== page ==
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Test 3: Chapter 10
Terms in this set (29)
Major characteristics of PP&E
"Used in operations" and not got resale
Long term in nature and usually depreciated
Possess physical substance
How is PP&E valued?
What kind of costs do closing costs (attorney's fees, recording fees) fall under?
What kind of costs do demolition costs fall under?
Cost of land:
Includes all costs to acquire land, and ready it for use
Cost of Buildings:
Includes all costs related to acquisition or construction
Cost of equipment:
Include all costs incurred in acquiring the equipment and preparing it for use
Does insurance on equipment while equipment is in transit go under the cost of equipment account?
How should companies record property, plant, and equipment?
At fair value of what they give up or
at the fair value of the asset received,
whichever is more evident
On what basis may a company allocate the cost of assets acquired for a lump sum price?
Their relative fair value
Where are items such as parking lots, driveways, and fences recorded?
Improvements with limited lives
How are proceeds from getting land ready for use treated?
reductions in the price of land
What are the two situations to look for in exchanges of nonmonrtary assets?
Future cash flows change as a result of the transaction
What does no commercial substance mean?
Future cash flows do not change
What to do when an exchange has commercial substance?
Recognize gains and losses immediately
What to do when an exchange lacks commercial substance - no cash recceived
Defer (do not recognize) gains; recognize losses immediately
What to do when an exchange lacks commercial substance - cash received <25% of transaction
recognize partial gain; recognize losses immediately
What to do when an exchange lacks commercial substance - cash paid < 25% of transaction
Defer gain; recognize losses immediately
What to do when exchange lacks commercial substance - cash received or cash paid >/= 25% of transaction
recognize gains and losses immediatley
Total gain (or loss) formula
Fair value of old asset less book value (cost-depreciation) of old asset
Accounting for contributions
Companies should use: 1) the fair value of the asset to establish its value on the books and 2) should recognize contributions received as revenues in the period received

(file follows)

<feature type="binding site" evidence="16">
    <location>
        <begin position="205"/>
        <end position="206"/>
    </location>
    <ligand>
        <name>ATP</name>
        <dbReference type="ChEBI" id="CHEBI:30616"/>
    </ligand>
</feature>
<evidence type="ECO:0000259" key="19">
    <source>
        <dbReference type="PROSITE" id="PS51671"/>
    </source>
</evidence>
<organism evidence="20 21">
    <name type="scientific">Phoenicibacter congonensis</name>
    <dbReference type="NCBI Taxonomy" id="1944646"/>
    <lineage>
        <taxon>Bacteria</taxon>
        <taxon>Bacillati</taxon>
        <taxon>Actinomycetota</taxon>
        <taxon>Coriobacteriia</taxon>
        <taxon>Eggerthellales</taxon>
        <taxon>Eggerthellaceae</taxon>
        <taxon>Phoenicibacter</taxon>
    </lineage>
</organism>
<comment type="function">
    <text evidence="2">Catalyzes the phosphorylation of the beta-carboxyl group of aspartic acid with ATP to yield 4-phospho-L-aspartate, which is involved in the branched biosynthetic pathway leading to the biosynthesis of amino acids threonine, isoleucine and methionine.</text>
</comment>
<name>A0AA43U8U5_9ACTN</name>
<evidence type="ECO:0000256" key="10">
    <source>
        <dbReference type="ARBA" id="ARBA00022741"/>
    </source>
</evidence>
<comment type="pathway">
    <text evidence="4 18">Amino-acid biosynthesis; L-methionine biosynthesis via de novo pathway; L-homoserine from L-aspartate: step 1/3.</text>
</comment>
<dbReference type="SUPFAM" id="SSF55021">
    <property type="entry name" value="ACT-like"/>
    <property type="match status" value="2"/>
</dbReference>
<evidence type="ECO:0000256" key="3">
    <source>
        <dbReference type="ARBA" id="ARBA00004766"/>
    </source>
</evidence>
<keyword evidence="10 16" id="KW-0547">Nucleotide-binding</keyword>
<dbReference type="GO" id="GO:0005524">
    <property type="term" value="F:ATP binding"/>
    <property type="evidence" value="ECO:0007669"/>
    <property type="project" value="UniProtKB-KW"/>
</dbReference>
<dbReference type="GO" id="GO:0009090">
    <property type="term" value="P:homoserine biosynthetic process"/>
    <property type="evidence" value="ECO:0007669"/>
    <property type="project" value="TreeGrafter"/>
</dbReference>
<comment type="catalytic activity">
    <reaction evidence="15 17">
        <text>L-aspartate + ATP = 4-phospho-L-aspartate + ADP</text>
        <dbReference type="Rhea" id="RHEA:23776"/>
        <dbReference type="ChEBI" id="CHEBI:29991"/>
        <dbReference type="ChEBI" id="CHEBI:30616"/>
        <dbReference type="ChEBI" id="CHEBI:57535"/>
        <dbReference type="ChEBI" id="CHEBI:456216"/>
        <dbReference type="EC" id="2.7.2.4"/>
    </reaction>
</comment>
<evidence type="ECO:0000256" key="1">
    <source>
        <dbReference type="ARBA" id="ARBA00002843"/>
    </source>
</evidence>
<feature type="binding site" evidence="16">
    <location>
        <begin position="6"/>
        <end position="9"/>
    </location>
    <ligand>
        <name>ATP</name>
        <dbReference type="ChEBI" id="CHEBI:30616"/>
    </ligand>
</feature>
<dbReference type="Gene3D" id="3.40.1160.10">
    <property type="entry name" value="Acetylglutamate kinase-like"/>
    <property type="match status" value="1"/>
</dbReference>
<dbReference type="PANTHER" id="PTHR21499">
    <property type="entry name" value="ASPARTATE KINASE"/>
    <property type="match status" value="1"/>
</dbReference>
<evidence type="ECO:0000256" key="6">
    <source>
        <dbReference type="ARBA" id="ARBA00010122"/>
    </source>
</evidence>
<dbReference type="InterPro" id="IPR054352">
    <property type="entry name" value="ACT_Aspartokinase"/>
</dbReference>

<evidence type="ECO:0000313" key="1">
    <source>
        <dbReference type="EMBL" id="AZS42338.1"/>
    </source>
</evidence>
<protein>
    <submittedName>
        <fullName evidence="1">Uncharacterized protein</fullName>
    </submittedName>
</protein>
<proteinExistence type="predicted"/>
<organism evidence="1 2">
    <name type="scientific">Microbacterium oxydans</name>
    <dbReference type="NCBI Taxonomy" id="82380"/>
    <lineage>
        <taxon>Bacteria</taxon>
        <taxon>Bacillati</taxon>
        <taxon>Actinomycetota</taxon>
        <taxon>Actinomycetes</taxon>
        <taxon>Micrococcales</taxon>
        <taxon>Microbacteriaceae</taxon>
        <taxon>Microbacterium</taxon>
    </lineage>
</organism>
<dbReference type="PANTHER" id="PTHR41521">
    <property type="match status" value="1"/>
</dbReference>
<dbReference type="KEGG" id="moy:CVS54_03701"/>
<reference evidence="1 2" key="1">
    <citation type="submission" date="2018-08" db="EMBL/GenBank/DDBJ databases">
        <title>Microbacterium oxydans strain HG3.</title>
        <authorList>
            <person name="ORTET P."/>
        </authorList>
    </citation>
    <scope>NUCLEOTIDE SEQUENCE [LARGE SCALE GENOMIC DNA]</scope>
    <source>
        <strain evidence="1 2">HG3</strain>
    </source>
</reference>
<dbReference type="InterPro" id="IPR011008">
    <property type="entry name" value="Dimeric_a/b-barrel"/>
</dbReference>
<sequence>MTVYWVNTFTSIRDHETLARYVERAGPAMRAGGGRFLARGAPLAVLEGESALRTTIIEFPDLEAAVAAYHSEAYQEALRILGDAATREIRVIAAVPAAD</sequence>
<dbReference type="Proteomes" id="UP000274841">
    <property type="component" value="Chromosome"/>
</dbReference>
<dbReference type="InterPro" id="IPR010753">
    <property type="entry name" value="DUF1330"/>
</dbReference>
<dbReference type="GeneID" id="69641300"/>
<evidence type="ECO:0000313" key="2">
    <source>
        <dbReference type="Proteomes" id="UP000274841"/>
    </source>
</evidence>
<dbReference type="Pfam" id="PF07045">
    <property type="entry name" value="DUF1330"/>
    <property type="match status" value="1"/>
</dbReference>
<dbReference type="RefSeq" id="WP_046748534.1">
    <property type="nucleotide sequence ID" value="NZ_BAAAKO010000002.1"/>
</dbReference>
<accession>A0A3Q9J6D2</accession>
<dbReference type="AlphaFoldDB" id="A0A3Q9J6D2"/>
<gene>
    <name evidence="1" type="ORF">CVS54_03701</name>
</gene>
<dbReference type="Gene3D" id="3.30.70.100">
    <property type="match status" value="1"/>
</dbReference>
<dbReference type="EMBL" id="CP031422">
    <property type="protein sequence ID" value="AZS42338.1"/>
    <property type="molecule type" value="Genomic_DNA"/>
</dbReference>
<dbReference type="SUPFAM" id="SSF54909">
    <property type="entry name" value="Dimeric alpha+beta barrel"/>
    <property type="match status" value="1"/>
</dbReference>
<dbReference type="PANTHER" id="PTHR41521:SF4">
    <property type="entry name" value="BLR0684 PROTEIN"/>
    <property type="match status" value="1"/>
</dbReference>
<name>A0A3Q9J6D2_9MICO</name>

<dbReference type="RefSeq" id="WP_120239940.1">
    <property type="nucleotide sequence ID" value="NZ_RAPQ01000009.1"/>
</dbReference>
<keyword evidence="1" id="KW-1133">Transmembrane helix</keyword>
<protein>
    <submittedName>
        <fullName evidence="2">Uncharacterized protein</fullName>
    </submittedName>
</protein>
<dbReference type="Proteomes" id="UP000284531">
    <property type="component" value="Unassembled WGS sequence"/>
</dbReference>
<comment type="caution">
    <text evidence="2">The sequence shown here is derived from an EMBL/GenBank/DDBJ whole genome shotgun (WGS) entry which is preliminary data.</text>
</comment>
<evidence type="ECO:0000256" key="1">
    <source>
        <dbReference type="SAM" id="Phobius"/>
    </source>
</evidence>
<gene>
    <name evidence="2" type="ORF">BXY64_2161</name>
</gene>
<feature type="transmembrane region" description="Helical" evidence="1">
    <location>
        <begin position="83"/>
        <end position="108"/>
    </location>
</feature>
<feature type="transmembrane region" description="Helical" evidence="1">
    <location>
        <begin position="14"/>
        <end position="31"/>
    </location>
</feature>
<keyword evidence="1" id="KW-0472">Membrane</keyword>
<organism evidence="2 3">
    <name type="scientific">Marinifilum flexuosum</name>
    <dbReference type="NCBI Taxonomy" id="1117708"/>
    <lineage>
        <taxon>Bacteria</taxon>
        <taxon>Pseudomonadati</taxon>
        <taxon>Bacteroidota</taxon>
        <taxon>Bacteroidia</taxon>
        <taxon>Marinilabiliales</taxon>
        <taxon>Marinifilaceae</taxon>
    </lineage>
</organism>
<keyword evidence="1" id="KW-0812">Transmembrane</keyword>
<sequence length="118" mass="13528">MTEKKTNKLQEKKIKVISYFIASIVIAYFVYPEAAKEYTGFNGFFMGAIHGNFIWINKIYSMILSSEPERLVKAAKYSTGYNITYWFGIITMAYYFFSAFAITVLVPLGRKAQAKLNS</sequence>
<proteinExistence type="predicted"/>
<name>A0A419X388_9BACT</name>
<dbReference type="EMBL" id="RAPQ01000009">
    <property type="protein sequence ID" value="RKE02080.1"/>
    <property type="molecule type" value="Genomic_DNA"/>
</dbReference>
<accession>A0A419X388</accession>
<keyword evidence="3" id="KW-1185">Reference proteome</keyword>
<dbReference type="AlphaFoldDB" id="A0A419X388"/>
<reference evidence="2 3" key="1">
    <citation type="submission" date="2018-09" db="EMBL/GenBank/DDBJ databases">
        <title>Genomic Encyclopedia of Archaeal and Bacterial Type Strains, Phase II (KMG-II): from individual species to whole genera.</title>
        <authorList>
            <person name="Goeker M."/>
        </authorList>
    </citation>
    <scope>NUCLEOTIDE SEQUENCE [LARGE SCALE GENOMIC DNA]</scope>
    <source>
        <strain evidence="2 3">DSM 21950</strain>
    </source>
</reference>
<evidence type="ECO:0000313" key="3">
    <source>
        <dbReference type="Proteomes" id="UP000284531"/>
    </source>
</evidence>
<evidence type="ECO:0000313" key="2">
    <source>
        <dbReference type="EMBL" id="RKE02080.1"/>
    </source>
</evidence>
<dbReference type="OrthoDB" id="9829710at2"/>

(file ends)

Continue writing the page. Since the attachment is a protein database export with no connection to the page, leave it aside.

3 conditions that allow for an expenditure to be capitalized
Useful life of the asset must be increased
quantity of units produced from asset must be increased
quality of units produced must be enhanced
Improvements and replacements: Carrying value known
Remove cost of and accumulated depreciation on old asset, recognizing any gain or loss. Capitalize cost of improvement/replacement
Improvements and replacements: Carrying value unknown
If the asset's life is extended, debit accumulated depreciation for cost of improvement/replacement
2) If the quantity or quality of the asset's productivity is increased, capitalize cost of improvement/replacement to asset account
If an asset can still be used even though its fully depreciated, do you keep it on the books?
yes, at historical cost-depreciation
What's an involuntary conversion and what do you do when it happens?
When an asset is terminated through some type of involuntary conversion such as fire, flood, theft, etc.
Companies report the difference between the amount recovered (ex insurance recovery) and the assets book value as a gain or loss
Rearrangement and reinstallation: what to do if the originial installation cost is known
Account for cost of rearrangement/reinstallation as a replacement (carrying value known)
Rearrangement and reinstallation: What to do if original cost is unknown?
if material: capitalize as an asset
If not material: expense the cost when incurred
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